Last month, Repair released the results of its commissioned study about the effect that short-term service trips have on the participants and the communities they seek to help. The verdict: these shorter ventures can have positive impacts on the communities in which they take place. This, of course, is contingent on the planning and execution of the trip. If the program is carefully thought out, negative outcomes are anticipated and problems are handled proactively, then the results could be very positive for all sides.
In addition to the completion of a concrete task, such as building a house or digging a ditch, the trips can also yield several unanticipated benefits. They can help get the locals involved in service, develop community leaders and provide an opportunity for cultural exchange between the students and hosts.
These trips haven’t always had such stellar reputation. In the most recent edition of the Jewish Week, Tamar Snyder explores the phenomenon of short-term service in “Living Out Their Jewish Values — Quickly.” She notes the inauspicious start to some of these programs:
For years, the short-term service trip has been treated like the kid sister of the more established and professionalized yearlong Jewish service program. These short-term programs, which range from a week to 10 days, were often seen as more trouble than they were worth. A group of college students who had never touched a drill in their lives, but were inspired to do social justice work and live out the Jewish value of repairing the world, suddenly swooped into a downtrodden village in a Third World country and built a house — one that needed to be rebuilt by professionals after the well-meaning group had boarded their flight home.
But short-term immersive Jewish service learning programs have made great strides in recent years, mostly due to an increased professionalization. These trips are now the work of months of preparation. And instead of sending a dozen Jewish teens or college students to a foreign country with little prior instruction, the trips are now the final step of the program — not the first. The volunteers are better prepared to handle the challenges of working in the Third World and poor communities with hours of training and reading before their passports are stamped.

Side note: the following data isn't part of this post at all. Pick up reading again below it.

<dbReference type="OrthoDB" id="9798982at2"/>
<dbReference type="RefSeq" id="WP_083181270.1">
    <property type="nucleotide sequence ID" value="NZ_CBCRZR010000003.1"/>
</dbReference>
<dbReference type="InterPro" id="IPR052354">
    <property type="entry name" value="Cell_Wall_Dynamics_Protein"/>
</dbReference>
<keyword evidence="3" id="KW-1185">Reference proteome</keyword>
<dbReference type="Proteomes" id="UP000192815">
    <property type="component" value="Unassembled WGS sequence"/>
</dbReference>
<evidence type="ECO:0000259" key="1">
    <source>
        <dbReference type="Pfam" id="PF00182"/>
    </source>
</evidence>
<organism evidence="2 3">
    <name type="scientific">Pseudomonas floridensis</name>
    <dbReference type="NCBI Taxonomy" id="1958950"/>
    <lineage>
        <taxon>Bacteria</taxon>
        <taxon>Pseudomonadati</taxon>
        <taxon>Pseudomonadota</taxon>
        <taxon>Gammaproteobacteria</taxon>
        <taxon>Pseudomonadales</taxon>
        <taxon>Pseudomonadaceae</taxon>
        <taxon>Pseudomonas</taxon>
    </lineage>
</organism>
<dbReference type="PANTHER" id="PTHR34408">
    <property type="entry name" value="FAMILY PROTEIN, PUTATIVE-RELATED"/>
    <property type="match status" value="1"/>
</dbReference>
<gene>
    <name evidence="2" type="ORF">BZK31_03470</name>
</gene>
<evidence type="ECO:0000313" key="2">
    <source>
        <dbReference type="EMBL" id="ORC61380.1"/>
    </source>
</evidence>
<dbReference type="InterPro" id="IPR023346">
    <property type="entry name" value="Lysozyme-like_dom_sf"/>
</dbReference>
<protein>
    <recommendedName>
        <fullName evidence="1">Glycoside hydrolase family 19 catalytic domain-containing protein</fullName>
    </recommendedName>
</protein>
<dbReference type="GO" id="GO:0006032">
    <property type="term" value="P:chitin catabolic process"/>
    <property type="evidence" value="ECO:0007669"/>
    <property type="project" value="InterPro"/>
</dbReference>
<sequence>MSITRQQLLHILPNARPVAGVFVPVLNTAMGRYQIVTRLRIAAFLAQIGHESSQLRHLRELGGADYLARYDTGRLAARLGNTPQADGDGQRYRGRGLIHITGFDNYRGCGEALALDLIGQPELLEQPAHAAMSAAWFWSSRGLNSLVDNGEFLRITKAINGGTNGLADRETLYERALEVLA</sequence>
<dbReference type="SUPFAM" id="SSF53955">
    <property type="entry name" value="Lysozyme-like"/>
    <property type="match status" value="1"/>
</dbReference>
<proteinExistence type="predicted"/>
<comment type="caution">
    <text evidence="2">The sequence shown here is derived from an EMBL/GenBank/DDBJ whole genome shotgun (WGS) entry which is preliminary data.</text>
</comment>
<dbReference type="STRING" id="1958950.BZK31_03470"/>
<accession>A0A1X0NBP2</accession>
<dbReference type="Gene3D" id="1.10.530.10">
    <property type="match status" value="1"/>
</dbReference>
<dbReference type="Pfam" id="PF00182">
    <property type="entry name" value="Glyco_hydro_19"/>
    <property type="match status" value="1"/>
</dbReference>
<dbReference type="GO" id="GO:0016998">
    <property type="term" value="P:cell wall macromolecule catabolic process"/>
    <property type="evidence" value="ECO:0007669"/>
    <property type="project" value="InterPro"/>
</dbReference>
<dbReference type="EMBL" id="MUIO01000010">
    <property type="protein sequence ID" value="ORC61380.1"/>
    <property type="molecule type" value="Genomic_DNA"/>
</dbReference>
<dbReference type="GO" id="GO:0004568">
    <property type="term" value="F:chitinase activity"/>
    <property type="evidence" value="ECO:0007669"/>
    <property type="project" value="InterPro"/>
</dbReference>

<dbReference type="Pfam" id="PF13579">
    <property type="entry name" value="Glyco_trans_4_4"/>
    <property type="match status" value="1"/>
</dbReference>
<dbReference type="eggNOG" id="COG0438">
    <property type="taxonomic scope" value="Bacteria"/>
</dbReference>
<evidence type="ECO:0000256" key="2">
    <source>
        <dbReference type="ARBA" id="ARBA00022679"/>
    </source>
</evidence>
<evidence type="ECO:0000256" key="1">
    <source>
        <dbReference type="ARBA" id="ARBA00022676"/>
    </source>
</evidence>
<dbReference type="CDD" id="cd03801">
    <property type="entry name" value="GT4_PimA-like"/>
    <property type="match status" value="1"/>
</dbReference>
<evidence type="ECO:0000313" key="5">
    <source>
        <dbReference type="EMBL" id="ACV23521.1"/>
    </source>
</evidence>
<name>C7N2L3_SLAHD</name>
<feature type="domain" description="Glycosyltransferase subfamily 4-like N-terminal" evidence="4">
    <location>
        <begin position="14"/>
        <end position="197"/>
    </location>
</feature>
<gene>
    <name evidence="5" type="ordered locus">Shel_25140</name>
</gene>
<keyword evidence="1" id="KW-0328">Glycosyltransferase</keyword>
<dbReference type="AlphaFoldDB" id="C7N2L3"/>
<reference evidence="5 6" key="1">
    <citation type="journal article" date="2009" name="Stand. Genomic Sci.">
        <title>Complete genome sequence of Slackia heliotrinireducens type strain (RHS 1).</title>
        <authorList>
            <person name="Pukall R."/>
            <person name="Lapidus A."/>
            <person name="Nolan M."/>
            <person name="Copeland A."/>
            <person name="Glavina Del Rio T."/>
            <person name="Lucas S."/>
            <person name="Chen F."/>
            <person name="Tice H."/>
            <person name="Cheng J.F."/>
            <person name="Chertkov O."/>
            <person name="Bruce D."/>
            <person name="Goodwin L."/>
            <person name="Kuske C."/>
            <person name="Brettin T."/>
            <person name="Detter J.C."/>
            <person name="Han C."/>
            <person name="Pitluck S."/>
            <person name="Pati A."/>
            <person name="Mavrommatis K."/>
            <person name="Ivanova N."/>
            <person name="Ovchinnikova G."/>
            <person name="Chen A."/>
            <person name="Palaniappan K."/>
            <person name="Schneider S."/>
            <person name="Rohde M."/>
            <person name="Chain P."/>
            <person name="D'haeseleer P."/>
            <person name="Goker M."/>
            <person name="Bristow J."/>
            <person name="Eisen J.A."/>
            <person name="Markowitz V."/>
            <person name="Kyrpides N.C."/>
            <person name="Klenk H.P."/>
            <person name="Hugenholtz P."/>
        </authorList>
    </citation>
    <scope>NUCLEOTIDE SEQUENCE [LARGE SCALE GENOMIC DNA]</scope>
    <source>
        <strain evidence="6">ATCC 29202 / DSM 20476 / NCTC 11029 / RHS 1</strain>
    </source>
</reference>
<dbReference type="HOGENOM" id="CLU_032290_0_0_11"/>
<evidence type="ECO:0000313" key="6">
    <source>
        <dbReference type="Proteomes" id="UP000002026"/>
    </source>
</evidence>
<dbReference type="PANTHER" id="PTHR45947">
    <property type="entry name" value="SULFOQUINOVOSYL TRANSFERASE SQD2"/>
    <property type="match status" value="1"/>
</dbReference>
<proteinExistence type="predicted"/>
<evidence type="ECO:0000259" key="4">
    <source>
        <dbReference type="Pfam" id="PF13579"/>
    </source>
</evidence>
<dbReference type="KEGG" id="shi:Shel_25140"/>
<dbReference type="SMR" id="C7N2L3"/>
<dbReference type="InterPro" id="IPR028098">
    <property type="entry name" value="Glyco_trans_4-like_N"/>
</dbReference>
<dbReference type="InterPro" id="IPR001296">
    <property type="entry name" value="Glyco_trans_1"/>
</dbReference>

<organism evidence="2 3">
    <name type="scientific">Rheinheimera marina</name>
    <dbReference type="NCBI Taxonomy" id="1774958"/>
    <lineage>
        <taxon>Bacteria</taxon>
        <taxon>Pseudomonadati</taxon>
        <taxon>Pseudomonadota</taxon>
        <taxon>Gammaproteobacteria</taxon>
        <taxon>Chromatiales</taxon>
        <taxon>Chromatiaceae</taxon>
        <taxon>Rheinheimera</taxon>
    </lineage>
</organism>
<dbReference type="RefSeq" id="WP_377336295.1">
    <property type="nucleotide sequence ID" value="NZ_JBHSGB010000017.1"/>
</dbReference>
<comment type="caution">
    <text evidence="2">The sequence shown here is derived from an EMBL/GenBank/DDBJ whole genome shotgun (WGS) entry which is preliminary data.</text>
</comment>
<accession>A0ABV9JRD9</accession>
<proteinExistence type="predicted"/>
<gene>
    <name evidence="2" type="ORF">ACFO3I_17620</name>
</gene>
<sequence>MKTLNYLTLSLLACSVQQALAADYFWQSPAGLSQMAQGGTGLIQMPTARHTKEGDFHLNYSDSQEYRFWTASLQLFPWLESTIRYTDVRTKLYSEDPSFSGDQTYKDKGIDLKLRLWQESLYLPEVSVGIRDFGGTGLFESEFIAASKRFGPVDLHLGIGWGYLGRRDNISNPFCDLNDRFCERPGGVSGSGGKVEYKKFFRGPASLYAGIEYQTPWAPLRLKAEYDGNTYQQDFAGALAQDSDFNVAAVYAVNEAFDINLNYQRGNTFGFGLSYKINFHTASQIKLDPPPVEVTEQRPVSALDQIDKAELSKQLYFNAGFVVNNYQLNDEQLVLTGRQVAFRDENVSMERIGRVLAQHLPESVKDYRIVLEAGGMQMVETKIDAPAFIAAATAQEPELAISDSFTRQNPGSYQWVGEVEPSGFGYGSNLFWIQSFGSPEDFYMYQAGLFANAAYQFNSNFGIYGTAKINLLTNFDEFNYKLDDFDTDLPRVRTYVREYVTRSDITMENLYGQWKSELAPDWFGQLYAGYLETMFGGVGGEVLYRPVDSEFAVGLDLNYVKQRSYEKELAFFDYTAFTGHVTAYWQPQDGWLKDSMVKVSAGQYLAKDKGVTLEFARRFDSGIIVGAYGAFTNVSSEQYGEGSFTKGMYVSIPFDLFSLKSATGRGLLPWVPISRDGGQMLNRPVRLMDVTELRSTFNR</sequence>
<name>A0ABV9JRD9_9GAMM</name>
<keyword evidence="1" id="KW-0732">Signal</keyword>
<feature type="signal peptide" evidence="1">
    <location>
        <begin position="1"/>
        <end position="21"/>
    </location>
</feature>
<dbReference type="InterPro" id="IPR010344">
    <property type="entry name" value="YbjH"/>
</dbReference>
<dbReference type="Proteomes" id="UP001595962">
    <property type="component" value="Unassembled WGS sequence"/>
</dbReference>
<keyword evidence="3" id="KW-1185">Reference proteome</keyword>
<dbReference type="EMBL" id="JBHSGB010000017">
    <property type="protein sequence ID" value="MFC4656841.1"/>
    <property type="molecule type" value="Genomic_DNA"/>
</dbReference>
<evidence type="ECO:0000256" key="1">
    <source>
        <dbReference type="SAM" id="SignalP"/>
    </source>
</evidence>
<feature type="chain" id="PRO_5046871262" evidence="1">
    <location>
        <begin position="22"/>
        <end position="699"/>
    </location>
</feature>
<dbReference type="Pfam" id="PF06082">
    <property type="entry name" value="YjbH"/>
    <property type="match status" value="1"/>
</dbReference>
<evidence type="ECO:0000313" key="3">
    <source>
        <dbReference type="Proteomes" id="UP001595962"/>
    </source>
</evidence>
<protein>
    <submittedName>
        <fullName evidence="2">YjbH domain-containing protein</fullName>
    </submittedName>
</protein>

The success of these better run programs can be seen in the numbers of trips and participants, which have been continually increasing. In 2009-2010, more than 2,000 university students and young professionals went on one of these trips. Snyder posits a few reasons for the increases. First, she writes, many favor shorter projects because they are unable to take a full year off to devote to service, and the greater number of options is in part due to their needs being heard and met. Secondly, this trend is a reflection of a globalized world where more Americans work and travel abroad. It’s logical that this would be reflected in the American Jewish community, too.
The American Jewish Joint Distribution Committee (JDC) has seen its short-term service trip budget increase and is planning more programs for the coming year. Yeshiva University (YU) and the American Jewish World Services (AJWS) also plan to send more participants abroad in 2011.
All of this means more work for organizations committed to doing a good job, both for participants and the host communities. Ellen Irie, a consultant who worked on Repair’s study told Snyder, “Short-term service can lead to greater positive community impact than funding alone…It’s worth it when it is done well, despite the time and effort and resources it takes to do it well.”